Sleeping and reading are about the only thing that have managed to suppress my intense sadness about not being able to be with Oksana, my anger at the way the Turkmen government is treating her, and my disappointment at watching what was supposed to have been idyllic vacation turn into a miserable bust. And, believe me, I mean only suppression because the minute I awake or quit reading all of those ugly emotions roll over me like a drowning wave.
I’ve read some history, Irish and Afghan, a psychological treatise, a collection of science fiction stories, but mostly novels (historical, crime, comedic, western). I have exhausted just about everything that appeals to me from the hotel’s paperback collection of mostly “summer reads” left by primarily British guests. A few of the stores in town carry used paperbacks that are essentially more of the same but at ridiculously inflated prices.
I have reorganized my computer files and rewritten my will. Writing, which is often “therapeutic” for me, only draws into focus how lousy I feel about everyone and everything. I have no desire to be with anyone or do anything. I don’t go to the hotel pool for fear some chain-smokers will want to tell me how much fun they are having or I will have to listen to the ınsufferable Euro pop music from the 1980s and 1990s that is pumped poolside from about 10 a.m. I want to punch the lights out of the next salesman or pitchman who beckons me into his shop or restaurant with “my friend, my friend.” Fuck you. I’m so steeped in self-pity that even seeing happy couples or families walking together fills me with sadness, envy and resentment. I don’t even like being in my own presence.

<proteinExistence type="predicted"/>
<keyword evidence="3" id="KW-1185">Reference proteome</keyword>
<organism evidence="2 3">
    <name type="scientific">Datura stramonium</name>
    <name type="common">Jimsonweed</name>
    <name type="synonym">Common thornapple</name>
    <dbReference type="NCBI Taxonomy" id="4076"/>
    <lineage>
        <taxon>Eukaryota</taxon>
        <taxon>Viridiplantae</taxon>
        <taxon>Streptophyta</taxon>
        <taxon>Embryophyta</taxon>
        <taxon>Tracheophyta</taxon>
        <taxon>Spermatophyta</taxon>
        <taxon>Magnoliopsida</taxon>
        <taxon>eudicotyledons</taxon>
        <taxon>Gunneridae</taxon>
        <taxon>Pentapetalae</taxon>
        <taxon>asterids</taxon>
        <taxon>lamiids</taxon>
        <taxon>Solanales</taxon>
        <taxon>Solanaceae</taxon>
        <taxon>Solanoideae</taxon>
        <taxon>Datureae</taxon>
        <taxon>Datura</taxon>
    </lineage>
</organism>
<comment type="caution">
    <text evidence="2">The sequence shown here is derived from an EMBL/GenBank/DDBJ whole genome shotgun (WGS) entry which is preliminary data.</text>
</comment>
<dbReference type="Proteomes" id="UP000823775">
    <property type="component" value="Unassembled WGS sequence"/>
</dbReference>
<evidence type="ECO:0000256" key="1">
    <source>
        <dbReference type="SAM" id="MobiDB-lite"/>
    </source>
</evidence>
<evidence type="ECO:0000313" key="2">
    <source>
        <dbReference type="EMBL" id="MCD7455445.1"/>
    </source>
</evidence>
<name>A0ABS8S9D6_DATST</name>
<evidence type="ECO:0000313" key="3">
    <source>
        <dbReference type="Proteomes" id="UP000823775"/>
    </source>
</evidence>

The vacation-from-hell reading list
Seeing by José Saramago; not one of his strongest works, but still engrossıng.
Rebels: The Irish Rising of 1916 by Peter de Rosa; sad, almost comic at times, yet inspiring.
Hombre by Elmore Leonard; I couldn’t get a few scenes from the movie with Paul Newman out of my head.
A Short History of Tractors in Ukrainian by Maria Lewckya; hilarious at times.
Canal Dreams by Iain Banks, who has one fertile imagination.
Sea of Poppies by Amitav Ghosh; a great sweeping tale.
Archangel by Robert Harris; an engrossing thriller set in Russia after the Soviet collapse .
A Spot of Bother by Mark Haddon; ah, the dysfunctional family, the motherlode of material.
Minority Report (and other stories) by Philip K. Dick, a surprisingly weak writer for all his fame and, believe me, the movie is much better than the story.
Critique of Criminal Reason by Michael Gregorio; characters include a dying and embittered Immanuel Kant.
A Political and Diplomatic History of Afghanistan, 1863-1901 by M. Hassan Karar; nation-building and resistance during the Great Game
Knots & Crosses by Ian Rankin; another very average writer.